Singapore is contemplating a whole-of-government data discoverability platform to create a searchable inventory of public sector data assets.
Weng Wanyi, the director of the Government Data Office that sits within the Smart Nation and Digital Government Office (SNDGO) centre-of-goverment agency, told EDM Council’s DataVision conference for APAC/India that the data discoverability platform is a key lesson from the city-state’s Covid response.
“What we discovered during Covid is that we needed to mobilise data very, very quickly, but then we realised that we didn't have a good view of all the data assets across the agencies,” Weng said.
“Now that we've passed the pandemic and we've taken a bit of time to think about what we did during Covid, we realised that we started collecting data that had already existed in some agencies, which means that we could have sped up spinning up some of the Covid responses that we had.”
The reinvention of data assets that already existed elsewhere in government, but were not searchable, has the Government Data Office looking for ways to avoid a repeat situation in the future.
“Right now, we're really looking at what we could have done better during the pandemic from a data perspective: what are the gaps, and then how do we - while Covid is still fresh in our minds, make a case for plugging those gaps,” Weng said.
Current thinking is that a “whole-of-government data discoverability platform” could be the solution, allowing centralised tracking “all our data assets across the government.”
It appears work on the platform is still at a relatively early stage, with Weng indicating the Government Data Office is “in the process of … thinking” about how to build it out.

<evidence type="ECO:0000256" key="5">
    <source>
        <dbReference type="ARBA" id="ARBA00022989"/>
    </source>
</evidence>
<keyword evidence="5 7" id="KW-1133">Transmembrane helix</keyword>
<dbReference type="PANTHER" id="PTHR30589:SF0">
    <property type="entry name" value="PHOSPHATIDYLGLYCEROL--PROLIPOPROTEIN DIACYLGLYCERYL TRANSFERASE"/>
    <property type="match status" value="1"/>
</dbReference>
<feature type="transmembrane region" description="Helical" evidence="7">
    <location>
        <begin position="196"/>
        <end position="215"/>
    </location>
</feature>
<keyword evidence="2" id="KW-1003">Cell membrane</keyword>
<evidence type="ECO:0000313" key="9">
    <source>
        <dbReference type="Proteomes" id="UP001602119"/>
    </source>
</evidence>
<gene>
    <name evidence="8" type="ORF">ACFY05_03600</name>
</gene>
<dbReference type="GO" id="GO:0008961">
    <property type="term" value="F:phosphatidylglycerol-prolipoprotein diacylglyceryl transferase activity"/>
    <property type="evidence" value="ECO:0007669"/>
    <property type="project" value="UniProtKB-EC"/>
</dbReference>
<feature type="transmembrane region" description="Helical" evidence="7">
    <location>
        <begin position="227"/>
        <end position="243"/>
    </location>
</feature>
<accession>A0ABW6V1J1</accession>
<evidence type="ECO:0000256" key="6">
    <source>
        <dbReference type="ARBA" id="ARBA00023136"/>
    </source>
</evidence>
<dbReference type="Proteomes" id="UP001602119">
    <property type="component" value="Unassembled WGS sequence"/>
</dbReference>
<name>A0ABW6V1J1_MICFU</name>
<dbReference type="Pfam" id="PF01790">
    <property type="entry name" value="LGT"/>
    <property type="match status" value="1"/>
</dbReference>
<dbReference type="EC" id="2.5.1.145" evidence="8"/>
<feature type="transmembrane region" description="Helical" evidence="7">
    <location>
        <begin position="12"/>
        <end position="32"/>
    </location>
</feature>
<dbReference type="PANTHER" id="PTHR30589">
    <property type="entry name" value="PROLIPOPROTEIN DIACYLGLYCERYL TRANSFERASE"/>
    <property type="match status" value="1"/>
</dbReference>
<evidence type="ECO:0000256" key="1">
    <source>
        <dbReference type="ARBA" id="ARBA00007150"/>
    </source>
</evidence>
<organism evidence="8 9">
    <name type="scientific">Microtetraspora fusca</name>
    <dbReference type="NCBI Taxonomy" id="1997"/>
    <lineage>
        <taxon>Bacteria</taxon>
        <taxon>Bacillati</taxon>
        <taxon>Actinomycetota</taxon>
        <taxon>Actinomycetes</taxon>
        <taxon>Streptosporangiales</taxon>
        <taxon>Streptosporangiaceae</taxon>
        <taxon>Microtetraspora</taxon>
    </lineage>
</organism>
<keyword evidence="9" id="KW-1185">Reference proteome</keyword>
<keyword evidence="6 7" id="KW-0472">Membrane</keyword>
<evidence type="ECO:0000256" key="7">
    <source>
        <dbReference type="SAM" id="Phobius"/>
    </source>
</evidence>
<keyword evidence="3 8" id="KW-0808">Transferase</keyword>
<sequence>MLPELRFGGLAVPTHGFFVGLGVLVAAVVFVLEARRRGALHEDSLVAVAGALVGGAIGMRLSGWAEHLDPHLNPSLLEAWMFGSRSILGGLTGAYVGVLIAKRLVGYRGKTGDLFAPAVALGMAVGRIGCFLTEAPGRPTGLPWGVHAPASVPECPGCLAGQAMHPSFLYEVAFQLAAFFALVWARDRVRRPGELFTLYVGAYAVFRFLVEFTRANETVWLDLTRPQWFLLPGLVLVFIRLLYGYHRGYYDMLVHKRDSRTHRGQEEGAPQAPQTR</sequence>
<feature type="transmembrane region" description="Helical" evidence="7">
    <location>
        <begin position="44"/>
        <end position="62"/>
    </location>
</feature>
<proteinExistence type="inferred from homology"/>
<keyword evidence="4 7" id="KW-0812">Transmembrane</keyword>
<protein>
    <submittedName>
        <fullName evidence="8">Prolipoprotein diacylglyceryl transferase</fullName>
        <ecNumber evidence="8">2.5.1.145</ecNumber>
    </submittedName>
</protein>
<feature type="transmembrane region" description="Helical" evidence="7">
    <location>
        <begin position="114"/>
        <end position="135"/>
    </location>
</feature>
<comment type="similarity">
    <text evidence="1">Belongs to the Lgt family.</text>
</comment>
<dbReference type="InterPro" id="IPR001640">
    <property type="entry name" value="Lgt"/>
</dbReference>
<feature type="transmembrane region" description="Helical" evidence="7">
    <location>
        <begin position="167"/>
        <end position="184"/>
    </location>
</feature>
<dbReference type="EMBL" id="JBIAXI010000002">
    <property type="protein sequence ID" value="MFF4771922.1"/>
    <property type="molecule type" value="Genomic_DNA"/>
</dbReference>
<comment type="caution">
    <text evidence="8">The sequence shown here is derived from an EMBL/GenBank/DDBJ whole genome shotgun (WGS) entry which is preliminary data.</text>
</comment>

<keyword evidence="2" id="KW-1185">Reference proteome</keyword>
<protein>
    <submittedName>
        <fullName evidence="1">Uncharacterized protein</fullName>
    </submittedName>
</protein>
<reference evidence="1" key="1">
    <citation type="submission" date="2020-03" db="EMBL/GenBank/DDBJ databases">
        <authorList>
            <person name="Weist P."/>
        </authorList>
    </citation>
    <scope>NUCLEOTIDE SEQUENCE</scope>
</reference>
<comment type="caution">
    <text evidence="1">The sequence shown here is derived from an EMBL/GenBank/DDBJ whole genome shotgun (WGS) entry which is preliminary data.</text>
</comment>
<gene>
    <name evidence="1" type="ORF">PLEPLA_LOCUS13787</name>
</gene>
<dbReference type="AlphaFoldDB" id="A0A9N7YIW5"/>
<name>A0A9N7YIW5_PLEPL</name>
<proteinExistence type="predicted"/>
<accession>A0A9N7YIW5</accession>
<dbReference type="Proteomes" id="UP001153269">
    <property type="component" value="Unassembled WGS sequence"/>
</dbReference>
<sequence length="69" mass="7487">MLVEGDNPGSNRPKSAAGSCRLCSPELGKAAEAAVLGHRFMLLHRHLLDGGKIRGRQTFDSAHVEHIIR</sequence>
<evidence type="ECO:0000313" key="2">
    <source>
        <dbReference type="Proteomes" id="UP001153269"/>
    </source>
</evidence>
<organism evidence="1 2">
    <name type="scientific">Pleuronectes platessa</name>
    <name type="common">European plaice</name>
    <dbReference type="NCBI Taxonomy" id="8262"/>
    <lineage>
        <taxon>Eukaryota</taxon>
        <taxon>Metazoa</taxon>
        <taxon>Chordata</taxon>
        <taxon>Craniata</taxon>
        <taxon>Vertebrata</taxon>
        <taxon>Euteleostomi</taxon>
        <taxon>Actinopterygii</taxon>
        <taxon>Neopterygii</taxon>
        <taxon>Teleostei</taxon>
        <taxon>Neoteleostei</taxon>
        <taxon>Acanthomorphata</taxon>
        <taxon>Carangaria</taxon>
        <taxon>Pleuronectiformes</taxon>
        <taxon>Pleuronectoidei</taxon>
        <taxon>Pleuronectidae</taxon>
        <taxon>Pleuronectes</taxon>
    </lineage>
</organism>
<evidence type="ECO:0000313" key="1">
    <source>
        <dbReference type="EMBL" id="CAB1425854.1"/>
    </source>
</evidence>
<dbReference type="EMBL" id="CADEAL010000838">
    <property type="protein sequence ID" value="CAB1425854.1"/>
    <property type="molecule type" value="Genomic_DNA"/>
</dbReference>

She indicated that a data discoverability platform was favoured since it could be layered on top of existing data environments operated by the “100-odd” agencies in the Singapore government structure.
“We're looking at metadata software that can trawl for metadata and seamlessly plug it into the discovery platform,” Weng said.
Data sharing successes
Weng’s presentation also placed some metrics on the Government Data Architecture (GDA), a whole-of-government secure data sharing platform launched back in 2019 as a way to identify “single source of truth” datasets that sat in one agency but were used by multiple agencies, and to make those data assets easier to access.
Weng said the GDA so far contained 229 datasets from 40 agencies.
Designating agencies as a “single source of truth” had been beneficial in driving a broader uplift in data standards among these agencies, she said.
“Being designated a single source of truth comes with responsibilities of maintaining that core data that is needed by many other agencies,” Weng said.
“What we have found is that being designated as a single source of truth uplifts an agency’s capabilities because there are no longer just thinking about their own data and their own needs, but now that they have been designated as a single source of truth, they have to think about their data quality to fit many use cases outside of their agencies.
“So we’ve found this incredibly useful in nudging agencies to think beyond their own scope.”
The government has also standardised terms and conditions for sharing data between agencies.
Before the government [data] office, data sharing used to be very fragmented,” Weng said.
“Each agency decided on a different yardstick whether they would share their data, so we standardised that.”
Reflecting on the three years that GDA had been in place, Weng said the Government Data Office was “very proud” of improvements to the sharing of key datasets.
“Data sharing across agencies used to take anywhere between six to 13 months from the time the request is made to the time the requester receives the data,” she said.
“We have reduced that to less than seven working days, so 99 percent of all data requests are met in less than seven working days, and that's really because of the [Government] Data Architecture.”
iTnews Asia reported in July that a separate initiative, being driven by GovTech Singapore's Data Science and AI Division - DSAID - aims to help smaller agencies become more data-driven through the creation of a ‘data infrastructure in a box’ or DIAB.
The DIAB is intended to reuse some of the standards of the GDA but package them up in a way that makes data projects more accessible at a smaller scale.